Although these partial lockdowns have been relaxed gradually and certain industries have been allowed to reopen such as agriculture, manufacturing, etc., one can clearly see that the focus of each and every decision has been an average daily wager.
It must be noted that in a country where civilian law enforcement is extremely weak, and has been made rotten over many decades, the easy decision would have been to install the army on the streets and establish checkpoints. However, the government chose the tougher path of empowering civilian institutions which has largely paid off and is expected to bear fruit in the long term as well.
3. Pakistan has been gracious towards Afghanistan
A largely under-reported fact is that Pakistan has opened its borders with Afghanistan for cargo transport after keeping them closed for a while. Without this, the land locked country would be depleted of essential supplies within weeks and a humanitarian disaster would emerge. By keeping the border open, Pakistan has risked import of Coronavirus from Afghanistan. However, effective screening and preventive measures at the border checkpoints allow for continuing transport of essential goods.
Does Tom expect such decisions to be made and implemented solely by civilian administration without involving the military leadership at all?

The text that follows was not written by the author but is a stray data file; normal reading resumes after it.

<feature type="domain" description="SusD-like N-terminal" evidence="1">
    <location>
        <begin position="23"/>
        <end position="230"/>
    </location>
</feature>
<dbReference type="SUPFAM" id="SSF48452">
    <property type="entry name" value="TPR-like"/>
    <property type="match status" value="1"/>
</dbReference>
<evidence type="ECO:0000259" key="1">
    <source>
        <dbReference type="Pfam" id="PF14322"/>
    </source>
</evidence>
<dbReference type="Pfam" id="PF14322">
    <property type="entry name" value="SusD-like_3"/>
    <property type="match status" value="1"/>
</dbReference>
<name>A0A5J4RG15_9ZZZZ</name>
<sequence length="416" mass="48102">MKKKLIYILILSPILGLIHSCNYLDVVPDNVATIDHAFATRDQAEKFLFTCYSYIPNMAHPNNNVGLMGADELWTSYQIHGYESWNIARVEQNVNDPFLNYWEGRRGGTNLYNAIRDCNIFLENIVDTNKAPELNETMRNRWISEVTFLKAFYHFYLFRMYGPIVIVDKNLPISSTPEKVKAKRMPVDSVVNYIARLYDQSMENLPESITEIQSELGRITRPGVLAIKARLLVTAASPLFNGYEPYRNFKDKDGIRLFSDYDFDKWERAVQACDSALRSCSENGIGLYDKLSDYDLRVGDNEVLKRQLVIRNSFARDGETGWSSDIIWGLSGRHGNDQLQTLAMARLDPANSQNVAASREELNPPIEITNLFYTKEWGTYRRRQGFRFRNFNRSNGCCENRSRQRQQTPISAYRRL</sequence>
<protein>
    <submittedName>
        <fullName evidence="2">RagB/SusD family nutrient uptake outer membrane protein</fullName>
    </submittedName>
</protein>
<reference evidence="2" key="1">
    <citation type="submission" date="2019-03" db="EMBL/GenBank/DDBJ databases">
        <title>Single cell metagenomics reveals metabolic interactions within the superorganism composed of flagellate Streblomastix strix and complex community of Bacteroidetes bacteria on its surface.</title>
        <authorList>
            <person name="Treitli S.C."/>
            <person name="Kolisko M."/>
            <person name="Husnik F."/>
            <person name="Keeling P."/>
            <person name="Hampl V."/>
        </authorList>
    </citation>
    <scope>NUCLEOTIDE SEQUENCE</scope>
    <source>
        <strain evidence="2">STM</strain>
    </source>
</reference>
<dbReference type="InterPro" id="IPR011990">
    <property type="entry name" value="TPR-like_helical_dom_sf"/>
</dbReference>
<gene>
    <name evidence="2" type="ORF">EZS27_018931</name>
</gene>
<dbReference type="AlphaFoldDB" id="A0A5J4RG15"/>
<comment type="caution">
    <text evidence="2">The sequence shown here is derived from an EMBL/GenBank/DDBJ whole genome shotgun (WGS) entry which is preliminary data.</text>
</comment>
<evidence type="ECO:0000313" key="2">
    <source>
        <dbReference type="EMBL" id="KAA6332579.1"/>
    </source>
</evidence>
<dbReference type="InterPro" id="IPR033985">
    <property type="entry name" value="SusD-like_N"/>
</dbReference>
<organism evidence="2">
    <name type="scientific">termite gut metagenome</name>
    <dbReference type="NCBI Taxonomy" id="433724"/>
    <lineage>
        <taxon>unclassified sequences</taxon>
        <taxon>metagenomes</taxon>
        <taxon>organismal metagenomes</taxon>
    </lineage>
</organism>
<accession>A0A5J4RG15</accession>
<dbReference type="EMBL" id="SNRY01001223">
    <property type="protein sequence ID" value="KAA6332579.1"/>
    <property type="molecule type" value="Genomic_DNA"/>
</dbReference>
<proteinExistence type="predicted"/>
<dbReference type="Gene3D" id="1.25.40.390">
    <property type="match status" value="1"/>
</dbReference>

4. Support for the needy
Despite the government’s various initiatives to build national consensus against coronavirus, Tom seems to be focusing only on the negative. Considering that, together with his desperation to publish similar articles in multiple newspapers back to back, gives an impression of personal bias against the Prime Minister which is highly regrettable.
Tom would be happy to note that Pakistan has announced a relief package with cash assistance for the needy. As explained in The Nation, “The beneficiaries of cash assistance have been divided into three categories, in category one, Special cash assistance of Rs. 1,000 per month will be given to the currently enrolled 4.5 million Kafaalat beneficiary families, in addition to the regular cash transfer of Rs. 2,000 per month. They will get a lump sum of Rs 12,000 covering four months. In Category two, 4 million daily wagers will receive Rs 12,000 per month. Higher eligibility or poverty threshold will be used to identify four million beneficiaries through the national socioeconomic databases. In category three, another 3.5 million people will come from districts.
In the first phase, 4.5 million enrolled Kafaalat beneficiary families will get their emergency cash. In the second phase, starting next week, another 3.5 million deserving families will receive emergency cash.”
Tom would also be happy to note that the Prime Minister advocated for debt relief financing not just for Pakistan but also for other developing nations which has been approved by G-20, IMF and the World Bank. He also is the only Muslim leader advocating for removal of sanctions against Iran amid the pandemic.
Tom’s desperation might subside by noting that none of these decisions involved the military. They were taken by the Prime Minister of Pakistan, Imran Khan.